‘Daunting’ £140m cuts set to hit county council services

Picture: Malcolm Wells
Picture: Malcolm Wells
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TOUGH decisions are set to be made as a council draws up plans to make £140m in savings.

Hampshire County Council is set to be forced into drastic savings in order to balance its books by 2019/20.

The local authority has had to make £340m in savings since 2008 but is now set to decide on which services will be affected in the toughest round of cuts yet.

Its cabinet meets on Tuesday to begin drawing up the plans that are likely to see all services take a shaving in the foreseeable future.

Writing in a report ahead of the meeting, chief executive John Coughlan said: ‘There is no doubt from early planning and opportunity assessment work completed by departments that this is set to test the council like no other programme before.

‘The saving targets are daunting. Delivery in full, solely from cost reduction and transformational work will see every area of council business affected and impacted. There will inevitably be tough decisions ahead and the council’s approach to risk will necessarily need to change.’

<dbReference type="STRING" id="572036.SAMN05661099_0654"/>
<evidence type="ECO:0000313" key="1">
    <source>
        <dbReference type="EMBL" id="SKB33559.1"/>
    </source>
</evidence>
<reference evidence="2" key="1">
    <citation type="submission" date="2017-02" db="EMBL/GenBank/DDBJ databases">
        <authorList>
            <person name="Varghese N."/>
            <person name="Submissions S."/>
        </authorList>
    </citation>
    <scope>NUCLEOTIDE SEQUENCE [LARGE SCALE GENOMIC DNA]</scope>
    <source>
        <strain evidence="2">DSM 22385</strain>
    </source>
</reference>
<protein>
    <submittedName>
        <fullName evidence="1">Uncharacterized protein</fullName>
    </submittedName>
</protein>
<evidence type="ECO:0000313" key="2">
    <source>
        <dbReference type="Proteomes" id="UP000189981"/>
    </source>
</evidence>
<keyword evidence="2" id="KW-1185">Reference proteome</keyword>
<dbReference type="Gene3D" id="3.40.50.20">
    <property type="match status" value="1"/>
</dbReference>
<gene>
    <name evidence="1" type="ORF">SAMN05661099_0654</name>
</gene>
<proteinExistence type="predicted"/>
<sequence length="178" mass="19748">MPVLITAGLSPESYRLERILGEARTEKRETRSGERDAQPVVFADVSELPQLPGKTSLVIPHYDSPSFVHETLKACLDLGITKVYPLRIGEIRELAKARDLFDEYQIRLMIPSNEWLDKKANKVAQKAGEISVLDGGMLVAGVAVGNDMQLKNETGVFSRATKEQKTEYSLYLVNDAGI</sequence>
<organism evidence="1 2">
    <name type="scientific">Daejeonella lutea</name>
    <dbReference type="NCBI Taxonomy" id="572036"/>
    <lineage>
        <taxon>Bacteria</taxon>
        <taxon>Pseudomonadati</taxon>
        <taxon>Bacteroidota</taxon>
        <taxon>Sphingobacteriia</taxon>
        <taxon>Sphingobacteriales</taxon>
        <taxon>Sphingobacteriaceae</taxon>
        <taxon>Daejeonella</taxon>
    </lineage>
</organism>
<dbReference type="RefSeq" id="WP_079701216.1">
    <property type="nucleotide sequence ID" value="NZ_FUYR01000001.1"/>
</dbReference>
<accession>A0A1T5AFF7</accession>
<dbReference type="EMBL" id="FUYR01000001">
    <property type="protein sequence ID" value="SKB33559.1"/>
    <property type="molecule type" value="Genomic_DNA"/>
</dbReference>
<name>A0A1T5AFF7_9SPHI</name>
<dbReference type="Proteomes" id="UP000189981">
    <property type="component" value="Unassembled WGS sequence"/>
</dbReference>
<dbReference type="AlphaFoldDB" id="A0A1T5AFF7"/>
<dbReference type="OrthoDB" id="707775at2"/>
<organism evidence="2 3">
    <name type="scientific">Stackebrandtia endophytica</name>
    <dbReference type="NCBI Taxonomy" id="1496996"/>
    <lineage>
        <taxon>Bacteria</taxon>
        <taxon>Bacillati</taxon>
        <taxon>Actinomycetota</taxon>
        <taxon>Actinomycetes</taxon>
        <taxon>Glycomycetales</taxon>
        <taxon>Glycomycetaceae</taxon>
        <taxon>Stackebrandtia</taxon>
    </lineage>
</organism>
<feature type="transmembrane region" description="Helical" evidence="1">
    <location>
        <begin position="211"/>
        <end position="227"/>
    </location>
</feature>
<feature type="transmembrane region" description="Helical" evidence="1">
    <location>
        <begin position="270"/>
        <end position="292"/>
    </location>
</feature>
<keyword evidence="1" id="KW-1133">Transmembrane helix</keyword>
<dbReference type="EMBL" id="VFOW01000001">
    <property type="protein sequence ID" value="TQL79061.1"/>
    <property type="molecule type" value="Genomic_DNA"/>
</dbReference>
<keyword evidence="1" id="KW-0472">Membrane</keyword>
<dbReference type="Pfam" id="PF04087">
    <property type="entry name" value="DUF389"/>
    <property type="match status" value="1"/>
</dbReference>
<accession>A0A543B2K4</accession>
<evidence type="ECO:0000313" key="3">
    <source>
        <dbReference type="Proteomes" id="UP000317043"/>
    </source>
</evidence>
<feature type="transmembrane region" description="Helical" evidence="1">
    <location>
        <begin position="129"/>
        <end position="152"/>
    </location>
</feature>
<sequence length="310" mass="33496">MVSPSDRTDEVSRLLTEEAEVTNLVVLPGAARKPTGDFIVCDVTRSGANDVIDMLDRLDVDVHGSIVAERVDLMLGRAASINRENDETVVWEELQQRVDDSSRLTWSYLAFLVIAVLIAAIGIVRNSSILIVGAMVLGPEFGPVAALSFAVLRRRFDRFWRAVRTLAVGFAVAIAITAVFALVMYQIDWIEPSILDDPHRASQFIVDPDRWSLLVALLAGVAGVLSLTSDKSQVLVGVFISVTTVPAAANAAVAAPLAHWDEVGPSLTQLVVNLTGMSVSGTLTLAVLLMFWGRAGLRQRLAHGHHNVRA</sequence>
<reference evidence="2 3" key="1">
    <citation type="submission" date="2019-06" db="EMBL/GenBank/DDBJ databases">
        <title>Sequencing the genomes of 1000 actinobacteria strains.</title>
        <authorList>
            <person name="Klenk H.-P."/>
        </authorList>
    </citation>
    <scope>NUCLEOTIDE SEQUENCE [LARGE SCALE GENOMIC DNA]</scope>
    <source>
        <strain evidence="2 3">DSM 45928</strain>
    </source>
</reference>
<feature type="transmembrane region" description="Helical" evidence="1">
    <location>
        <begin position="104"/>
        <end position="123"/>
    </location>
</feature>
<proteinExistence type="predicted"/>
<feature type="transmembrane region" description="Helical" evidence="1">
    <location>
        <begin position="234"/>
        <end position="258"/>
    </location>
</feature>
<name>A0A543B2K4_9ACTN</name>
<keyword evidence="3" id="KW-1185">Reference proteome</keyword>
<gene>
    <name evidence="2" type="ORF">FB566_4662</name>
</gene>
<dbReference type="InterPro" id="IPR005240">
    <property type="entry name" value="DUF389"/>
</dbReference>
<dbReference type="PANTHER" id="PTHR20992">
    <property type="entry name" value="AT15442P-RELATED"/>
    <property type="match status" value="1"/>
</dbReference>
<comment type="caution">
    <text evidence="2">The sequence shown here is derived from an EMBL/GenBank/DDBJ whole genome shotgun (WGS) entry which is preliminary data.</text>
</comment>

The Conservative-led council pushed through an increase of 4.99 per cent in its council tax to address adult social care funding pressures earlier this year.

Mr Coughlan added in some areas ‘services will be delivered closer to the acceptable minimum’ required by law.

Councillor Roy Perry, leader of the council, said: ‘Our finances remain under immense pressure as demand continues to grow for services. All of this means that the council needs to find more radical ways of making ends meet while ensuring that we protect vital services.’

He added the position was ‘worsened by the loss of the central government revenue support grant by 2020.

Liberal Democrat councillor Roger Price, who represents Portchester, said: ‘The cuts over recent years have been disastrous and cut service to the bone.

‘These austerity measures are crippling and I would imagine that all services across the board are set to take their fair share with even social care taking a hit.’